Fig. 7. Remote collaboration for content creation.

6. Future direction

NTT Network Innovation Laboratories will continue to promote innovative research and development of reliable and sophisticated transport technologies such as stable video transmission on shared networks consisting of multi-domain networks and virtual network switching to achieve dynamically configurable remote collaboration.


[1] T. Nakachi, “An Emerging MMT Standard for a Next Generation Media Platform,” The 26th Communication Systems Workshop (CSWS), Nov. 2013.
[2] ISO/IEC 23008-1 FDIS, Information technology - High Efficiency Coding and Media Delivery in Heterogeneous Environments - Part 1: MPEG Media Transport (MMT).
[3] ISO/IEC 23008-10 DIS, Information Technology - High Efficiency Coding and Media Delivery in Heterogeneous Environments - Part 10: MPEG Media Transport Forward Error Correction Codes (MMT FEC Codes).
[4] T. Tonomura, D. Shirai, K. Kitamura, T. Nakachi, T. Fujii, and H. Kiya, “Construction Method and Theoretical Analysis of Packet-level Low-density Generator Matrix Codes to Allow Backward Compatibility for Video Streaming,” IEICE Trans. Fundamentals (Japanese edition), vol. J93-A, no. 3, pp. 212–215, March 2010.
[5] Y. Tonomura, D. Shirai, T. Nakachi, T. Fujii, and H. Kiya, “Layered Low-density Generator Matrix Codes for Super High Definition Scalable Video Coding System,” IEICE Trans. on Fundamentals, vol. E92-A, no.3, pp. 798–807, March 2009.
[6] T. Nakachi, Y. Tonomura, and T. Fujii, “A Conceptual Foundation of NSCW Transport Design Using an MMT Standard,” IEEE ICSPCS2013, Dec. 2013.
Takayuki Nakachi
Senior Research Engineer, Media Processing Systems Research Group, NTT Network Innovation Laboratories.
He received a Ph.D. degree in electrical engineering from Keio University, Tokyo, in 1997. Since joining NTT in 1997, he has been engaged in researching super high definition (SHD) image coding, especially in the area of lossless and near-lossless coding. In recent years, he has been researching scalable image/video coding in order to distribute SHD image content. From 2006 to 2007, he was a visiting scientist at Stanford University, CA, USA. He is currently Senior Research Engineer of the Media Processing Systems Research Group in NTT Network Innovation Laboratories. He is a member of the Institute of Electronics, Information and Communication Engineers (IEICE) and IEEE.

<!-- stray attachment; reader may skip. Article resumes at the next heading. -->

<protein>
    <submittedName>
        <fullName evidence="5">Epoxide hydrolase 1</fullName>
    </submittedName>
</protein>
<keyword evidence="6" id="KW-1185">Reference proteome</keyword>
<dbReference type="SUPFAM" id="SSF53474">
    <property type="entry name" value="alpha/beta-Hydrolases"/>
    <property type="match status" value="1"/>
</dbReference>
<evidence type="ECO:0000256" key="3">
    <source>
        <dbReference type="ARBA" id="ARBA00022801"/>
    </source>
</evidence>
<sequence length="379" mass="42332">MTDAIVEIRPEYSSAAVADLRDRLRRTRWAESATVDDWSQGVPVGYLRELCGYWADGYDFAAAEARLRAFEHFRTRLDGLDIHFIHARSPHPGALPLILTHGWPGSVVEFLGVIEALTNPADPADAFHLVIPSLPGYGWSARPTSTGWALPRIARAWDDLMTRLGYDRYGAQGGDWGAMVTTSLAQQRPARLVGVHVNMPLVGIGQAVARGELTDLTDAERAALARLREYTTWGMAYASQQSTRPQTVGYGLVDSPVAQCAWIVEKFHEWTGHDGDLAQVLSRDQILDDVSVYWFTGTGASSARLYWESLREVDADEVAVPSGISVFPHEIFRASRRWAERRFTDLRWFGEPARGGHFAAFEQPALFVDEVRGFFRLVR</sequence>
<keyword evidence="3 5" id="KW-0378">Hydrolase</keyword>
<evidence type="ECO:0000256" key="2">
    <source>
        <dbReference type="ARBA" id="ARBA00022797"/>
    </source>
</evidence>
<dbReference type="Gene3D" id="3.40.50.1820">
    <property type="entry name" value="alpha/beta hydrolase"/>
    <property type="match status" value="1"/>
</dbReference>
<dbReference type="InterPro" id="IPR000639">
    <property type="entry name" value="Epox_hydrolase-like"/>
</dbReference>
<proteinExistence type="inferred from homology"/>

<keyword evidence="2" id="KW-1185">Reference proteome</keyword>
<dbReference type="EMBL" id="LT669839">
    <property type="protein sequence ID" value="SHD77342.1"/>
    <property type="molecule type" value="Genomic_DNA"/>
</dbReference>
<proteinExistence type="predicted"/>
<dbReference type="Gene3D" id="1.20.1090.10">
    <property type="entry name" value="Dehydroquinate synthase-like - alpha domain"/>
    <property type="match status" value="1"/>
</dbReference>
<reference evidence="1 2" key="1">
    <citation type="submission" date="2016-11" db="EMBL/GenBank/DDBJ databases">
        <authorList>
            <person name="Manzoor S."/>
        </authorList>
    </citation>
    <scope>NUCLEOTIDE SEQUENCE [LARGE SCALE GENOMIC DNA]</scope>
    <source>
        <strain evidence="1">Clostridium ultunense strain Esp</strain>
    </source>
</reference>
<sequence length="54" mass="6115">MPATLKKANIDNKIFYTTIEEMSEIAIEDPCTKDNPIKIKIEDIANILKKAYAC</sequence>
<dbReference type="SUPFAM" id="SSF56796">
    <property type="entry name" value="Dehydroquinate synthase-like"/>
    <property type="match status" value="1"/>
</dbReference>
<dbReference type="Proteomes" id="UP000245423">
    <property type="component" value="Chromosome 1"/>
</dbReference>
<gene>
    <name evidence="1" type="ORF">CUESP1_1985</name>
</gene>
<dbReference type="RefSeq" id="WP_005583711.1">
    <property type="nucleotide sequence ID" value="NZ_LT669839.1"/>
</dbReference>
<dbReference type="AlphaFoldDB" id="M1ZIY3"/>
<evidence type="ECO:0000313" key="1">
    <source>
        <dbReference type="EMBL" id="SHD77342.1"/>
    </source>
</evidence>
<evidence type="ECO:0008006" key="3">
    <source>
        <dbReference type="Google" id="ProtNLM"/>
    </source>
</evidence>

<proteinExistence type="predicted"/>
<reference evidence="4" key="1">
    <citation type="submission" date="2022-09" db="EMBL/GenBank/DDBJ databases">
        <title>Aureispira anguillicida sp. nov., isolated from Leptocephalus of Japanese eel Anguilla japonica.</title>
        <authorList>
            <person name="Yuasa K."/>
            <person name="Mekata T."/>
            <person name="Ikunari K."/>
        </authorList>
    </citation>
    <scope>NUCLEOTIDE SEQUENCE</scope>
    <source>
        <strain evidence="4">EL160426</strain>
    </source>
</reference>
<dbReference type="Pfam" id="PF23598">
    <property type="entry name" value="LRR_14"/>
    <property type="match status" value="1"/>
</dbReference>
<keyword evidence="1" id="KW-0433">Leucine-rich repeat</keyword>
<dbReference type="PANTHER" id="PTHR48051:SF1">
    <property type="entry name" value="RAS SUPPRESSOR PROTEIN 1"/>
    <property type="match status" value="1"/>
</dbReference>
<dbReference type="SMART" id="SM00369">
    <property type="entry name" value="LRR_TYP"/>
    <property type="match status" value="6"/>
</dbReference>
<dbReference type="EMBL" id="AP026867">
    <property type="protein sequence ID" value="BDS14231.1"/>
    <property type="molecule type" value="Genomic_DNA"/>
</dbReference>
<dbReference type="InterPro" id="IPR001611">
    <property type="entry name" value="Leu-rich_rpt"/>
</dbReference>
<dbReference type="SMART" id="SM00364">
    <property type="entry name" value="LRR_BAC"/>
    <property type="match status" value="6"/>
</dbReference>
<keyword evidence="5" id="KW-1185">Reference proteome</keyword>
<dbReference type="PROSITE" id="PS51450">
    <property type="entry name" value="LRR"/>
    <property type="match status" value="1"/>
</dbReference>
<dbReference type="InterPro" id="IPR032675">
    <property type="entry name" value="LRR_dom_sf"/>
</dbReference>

Takahiro Yamaguchi
Senior Research Engineer, Supervisor, NTT Network Innovation Laboratories.
He received his B.E., M.E., and Ph.D degrees in electronic engineering from the University of Electro-Communications, Tokyo, Japan, in 1991, 1993, and 1998, respectively. He joined NTT Optical Network Systems Laboratories in 1998 and has been researching SHD image distribution systems. He is a member of IEICE and the Information and Television Engineers (ITE) of Japan.
Yoshihide Tonomura
Research Engineer, NTT Network Innovation Laboratories.
He received his B.S. and M.S. degrees in electronics engineering from Nagaoka University of Technology, Niigata, in 2002 and 2004, respectively, and the Ph.D. degree from Tokyo Metropolitan University in 2010. He joined NTT Network Innovation Laboratories in 2004. His research is focused on image processing theories and applications. From 2011 to 2012 he was a visiting researcher in the Media Lab of Massachusetts Institute of Technology, Boston, MA, USA. He is a member of IEICE.
Tatsuya Fujii
Group Leader, Media Processing Systems Research Group, Director of Digital Cinema Project, NTT Network Innovation Laboratories.
He received his B.S., M.S., and Ph.D. degrees in electrical engineering from the University of Tokyo in 1986, 1988, and 1991, respectively. He joined NTT in 1991. He has been researching parallel image processing and SHD image communication networks. In 1996, he was a visiting researcher at Washington University in St. Louis, MO, USA. He is currently a group leader of the media processing systems research group and a director of the Digital Cinema Project in NTT Network Innovation Laboratories. He is a member of IEICE, ITE of Japan, and IEEE.